No Cold War thinking
Updated: 2014-03-10 07:59
There are many ways to create a dismembered Ukraine, an annexed Crimea, and a new Cold War, or Cold-War style standoff. And the current political wrestling over Ukraine, is making these outcomes increasingly likely.
There is only one way to prevent these potentially devastating scenarios from materializing. Compromise may not be a favored option for any party, especially when Kiev fancies European Union and United States support, and the EU and the US are betting on Russia's fear of sanctions, and Russia has the upper hand in Crimea, but all the parties must take a step back if they are to emerge from the current crisis a winner.
Certainly, there will be no winners only losers if today's confrontation is allowed to persist and escalate.
Ukraine may see its territorial integrity compromised or face a deeper political divide at home. Russia may find the Crimea in its embrace, but risk isolation and sanctions. Even if the Ukraine draws closer to the EU, a Cold-War style showdown with Russia will only incur unaffordable economic and security costs. While a new round of confrontation, not to mention another full-blown Cold War with Russia will inevitably erode the US' global leadership.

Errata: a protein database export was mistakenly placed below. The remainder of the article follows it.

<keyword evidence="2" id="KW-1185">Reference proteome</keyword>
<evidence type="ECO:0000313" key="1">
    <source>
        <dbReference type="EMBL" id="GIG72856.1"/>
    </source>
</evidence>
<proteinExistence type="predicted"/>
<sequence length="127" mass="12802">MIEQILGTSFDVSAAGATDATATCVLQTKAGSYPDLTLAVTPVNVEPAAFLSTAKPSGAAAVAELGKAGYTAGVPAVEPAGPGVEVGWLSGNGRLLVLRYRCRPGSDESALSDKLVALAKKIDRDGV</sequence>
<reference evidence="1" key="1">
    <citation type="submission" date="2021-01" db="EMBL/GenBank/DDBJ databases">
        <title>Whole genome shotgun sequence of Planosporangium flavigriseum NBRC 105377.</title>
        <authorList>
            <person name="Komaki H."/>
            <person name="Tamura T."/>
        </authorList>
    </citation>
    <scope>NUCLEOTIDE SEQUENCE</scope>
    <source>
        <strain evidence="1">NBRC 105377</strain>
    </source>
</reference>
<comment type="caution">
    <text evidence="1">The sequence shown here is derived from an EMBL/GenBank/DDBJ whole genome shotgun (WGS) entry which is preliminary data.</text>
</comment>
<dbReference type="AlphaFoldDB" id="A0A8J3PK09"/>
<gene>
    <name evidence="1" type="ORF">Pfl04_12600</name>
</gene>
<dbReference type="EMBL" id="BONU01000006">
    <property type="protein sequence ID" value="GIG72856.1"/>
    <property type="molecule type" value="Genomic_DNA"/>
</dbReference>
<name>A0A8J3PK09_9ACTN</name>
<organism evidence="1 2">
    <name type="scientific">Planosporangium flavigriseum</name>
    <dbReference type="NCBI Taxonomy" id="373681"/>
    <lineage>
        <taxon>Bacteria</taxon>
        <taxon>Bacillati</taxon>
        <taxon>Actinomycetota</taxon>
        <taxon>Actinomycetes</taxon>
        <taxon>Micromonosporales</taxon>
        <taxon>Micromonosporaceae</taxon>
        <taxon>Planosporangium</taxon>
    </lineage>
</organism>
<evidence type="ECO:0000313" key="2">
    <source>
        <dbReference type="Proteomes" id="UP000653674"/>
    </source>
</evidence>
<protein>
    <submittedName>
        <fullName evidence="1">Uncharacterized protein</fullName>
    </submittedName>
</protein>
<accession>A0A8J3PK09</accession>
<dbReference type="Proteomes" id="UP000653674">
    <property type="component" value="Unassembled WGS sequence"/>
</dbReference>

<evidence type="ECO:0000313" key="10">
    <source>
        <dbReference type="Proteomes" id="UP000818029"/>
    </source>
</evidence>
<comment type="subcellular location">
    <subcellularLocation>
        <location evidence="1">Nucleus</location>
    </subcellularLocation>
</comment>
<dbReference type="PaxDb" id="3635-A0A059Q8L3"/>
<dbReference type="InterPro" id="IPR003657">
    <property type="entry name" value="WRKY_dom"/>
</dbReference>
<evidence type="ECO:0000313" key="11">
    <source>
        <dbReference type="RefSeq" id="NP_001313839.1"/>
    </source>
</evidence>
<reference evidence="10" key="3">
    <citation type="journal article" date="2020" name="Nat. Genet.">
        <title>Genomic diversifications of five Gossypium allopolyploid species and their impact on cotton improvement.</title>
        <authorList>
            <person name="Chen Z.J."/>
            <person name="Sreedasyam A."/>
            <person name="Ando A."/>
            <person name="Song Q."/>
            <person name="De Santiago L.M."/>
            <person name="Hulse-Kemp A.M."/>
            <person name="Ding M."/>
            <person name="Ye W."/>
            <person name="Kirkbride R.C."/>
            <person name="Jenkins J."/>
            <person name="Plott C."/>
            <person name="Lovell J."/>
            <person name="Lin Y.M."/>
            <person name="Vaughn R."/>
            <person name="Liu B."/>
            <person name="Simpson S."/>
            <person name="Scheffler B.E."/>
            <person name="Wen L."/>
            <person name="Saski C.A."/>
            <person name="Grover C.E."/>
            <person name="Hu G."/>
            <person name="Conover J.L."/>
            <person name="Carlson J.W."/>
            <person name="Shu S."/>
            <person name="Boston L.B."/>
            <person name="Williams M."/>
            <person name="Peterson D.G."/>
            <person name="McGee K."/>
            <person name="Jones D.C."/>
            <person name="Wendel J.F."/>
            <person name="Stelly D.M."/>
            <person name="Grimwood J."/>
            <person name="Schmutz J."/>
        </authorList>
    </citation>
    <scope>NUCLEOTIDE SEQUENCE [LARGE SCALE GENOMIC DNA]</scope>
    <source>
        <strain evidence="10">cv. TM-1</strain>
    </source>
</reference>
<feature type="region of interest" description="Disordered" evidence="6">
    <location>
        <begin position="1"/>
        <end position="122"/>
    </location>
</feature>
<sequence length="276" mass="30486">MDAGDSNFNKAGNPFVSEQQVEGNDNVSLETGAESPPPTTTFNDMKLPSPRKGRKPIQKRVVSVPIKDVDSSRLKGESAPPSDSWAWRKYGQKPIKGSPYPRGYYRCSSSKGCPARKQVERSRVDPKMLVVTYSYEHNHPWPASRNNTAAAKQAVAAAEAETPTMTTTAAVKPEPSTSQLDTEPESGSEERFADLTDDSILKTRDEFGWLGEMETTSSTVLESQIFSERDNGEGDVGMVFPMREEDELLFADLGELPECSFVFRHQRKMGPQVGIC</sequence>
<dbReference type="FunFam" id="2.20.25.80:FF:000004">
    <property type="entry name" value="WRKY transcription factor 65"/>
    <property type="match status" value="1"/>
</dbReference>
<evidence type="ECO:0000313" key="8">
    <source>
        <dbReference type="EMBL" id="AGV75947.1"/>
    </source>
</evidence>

The present rhetoric is dangerous in that it is bogging all those concerned into the quagmire of such an all-lose scenario.
However, the biggest danger is neither Crimea's undecided status, nor the messy situation in Ukraine, it is the persistence of the Cold War thinking that has been fanning the flames of the crisis.
The crisis was at first a matter of domestic political strife within Ukraine. Russian involvement was natural given the substantial Russian interests at stake, and Moscow has moved prudently and within international law. But the West's eagerness to portray the crisis as a clash between freedom and oppression, imperialism and self-determination, even between East and West, is an ominous reminder of the Cold War.
Such Cold-War thinking does no good except to create a antagonistic edge to the crisis.
Ukraine's territorial integrity deserves respect; so do Russia's legitimate interests. But this will be impossible if things are approached in a Cold-War manner.
It is ultimately upon the Ukrainians themselves to position their country between Russia and Europe, and this will prove a test for both the people and government of Ukraine.